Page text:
Picking the Best Herbicide

Spring has sprung, the ground has thawed, and that means you’ve probably seen unwanted plants popping through the lawn or cracks in the driveway. These invaders can be vanquished with sprayable solutions, but homeowners may want to know more about what they are spritzing around outdoor areas where loved ones frequent. What herbicide should you choose?

Depending on your disposition to chemicals and where your undesired plants reside, our Green Vests will help you make the best choice for ridding your property of untoward vegetation:

Sidewalk, Driveway and Patio Vegetation

To kill all plants in a given area, use a non-selective herbicide, one that does not differentiate between the types of plants it kills. The most common herbicide for this situation is a chemical called glyphosate, which kills plants by repressing their ability to uptake certain nutrients that are crucial to immunity functions.

While the Environmental Protection Agency (EPA) regards the widespread use of glyphosate as safe, the chemical has become controversial in recent years because of a concern of possible carcinogenicity. As a result, a rising movement of chemically-conscious homeowners, pet-owners, and gardeners, however, are shunning glyphosate products in favor of something more naturally-derived.

Pulverize Weed and Grass Killer uses ammoniated soaps of fatty acids—or potassium salts—to kill plants by stripping the coating off the surfaces of their leaves, which in turn causes them to dehydrate. The main activator for this natural alternative is heat, so applications made during the peak warmth of the day will yield the best results.

Unwanted Lawn Vegetation

To kill weeds in the lawn, use a selective herbicide, one that focuses on broadleaf plants, like dandelions, clover, and thistle, while leaving grass alone. Historically, lawn maintainers have used 2,4-D—a synthetic chemical that kills broadleaf plants by changing the way their cells grow, while not affecting the cells of surrounding grass blades.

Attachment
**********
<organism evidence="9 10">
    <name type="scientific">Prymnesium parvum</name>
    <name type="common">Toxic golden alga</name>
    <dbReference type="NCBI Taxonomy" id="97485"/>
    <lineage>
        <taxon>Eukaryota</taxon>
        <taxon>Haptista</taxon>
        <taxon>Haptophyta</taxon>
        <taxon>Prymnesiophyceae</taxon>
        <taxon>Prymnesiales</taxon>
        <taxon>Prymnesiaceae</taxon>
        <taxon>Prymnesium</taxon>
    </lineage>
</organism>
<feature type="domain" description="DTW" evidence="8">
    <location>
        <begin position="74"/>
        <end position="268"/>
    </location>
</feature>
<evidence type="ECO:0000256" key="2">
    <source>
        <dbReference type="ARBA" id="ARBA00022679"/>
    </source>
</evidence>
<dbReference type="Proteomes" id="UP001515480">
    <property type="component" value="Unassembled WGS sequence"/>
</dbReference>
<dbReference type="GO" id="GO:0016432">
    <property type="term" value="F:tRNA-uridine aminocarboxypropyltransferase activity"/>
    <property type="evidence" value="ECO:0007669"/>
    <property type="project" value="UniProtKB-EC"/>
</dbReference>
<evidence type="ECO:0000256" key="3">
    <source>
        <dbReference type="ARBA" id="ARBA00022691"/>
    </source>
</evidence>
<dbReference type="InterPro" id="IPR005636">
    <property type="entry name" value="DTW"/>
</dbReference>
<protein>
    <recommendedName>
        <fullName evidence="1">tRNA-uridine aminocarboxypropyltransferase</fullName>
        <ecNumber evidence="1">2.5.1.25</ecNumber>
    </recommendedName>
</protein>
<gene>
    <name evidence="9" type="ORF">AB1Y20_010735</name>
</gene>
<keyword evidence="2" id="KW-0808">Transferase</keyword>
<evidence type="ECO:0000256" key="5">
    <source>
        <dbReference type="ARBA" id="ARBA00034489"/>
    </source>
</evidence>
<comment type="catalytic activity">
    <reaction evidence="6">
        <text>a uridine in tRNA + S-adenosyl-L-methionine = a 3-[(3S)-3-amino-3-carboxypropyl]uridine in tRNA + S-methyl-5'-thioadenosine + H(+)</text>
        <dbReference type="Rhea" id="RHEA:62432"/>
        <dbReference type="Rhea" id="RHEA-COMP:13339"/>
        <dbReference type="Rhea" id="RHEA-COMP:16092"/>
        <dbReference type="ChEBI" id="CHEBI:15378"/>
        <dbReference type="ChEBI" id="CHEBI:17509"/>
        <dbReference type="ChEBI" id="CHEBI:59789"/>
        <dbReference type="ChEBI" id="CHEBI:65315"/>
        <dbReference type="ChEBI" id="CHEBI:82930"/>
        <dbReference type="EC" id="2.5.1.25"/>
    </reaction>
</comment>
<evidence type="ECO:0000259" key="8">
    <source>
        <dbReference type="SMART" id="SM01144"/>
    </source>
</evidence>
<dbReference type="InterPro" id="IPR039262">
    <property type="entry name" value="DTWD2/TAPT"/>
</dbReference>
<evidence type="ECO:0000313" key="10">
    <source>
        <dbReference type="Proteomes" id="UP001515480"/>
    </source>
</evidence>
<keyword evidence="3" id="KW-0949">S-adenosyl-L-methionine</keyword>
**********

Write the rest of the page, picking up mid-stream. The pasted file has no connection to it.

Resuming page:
Like glyphosate, 2,4-D (2,4-Dichlorophenoxyacetic acid) has long been cited for safety concerns, so for those with lawn-lounging animals and inquisitive tots, there is a safer and more natural solution.

Pulverize Weed Killer uses iron to take care of unsightly vegetation while keeping grass healthy. Growers know that iron is crucial for plants to use in their growth cycles, however, the Pulverize formula is concocted to deliver a fatal overdose to unwanted weeds.

The Hard-To-Kill Stuff

We know, for the prickly pests and non-native nasties, sometimes you have to bring out the big guns. Tough brush is part of life in Colorado, and for plants with names like poison ivy, kudzu, burclover and wild blackberry, you may need to up your game. The bigger brands will recommend products using a chemical called Triclopyr, which manipulates plant hormones into a cycle of self-destruction. Luckily, there’s a more-natural herbicide for the harder-to-kill intruders.

Just like its original weed and grass-killing formula, Pulverize Weed, Brush and Vine Killer uses ammoniated soaps of fatty acids, but also boasts an additional ingredient called maleic hydrazide (to be clear—this added compound is synthetic—but often preferred to the Triclopyr alternative), which interferes with cell division and eventually leads to demise.

If you’re not sure whether to use a natural solution or a chemical one, talk to one of our green vests! A good rule of thumb is that those who draw their water from a well, own pets, or have young ones playing around should generally defer to more natural solutions.

Herbicide INfographic from McGuckin Hardware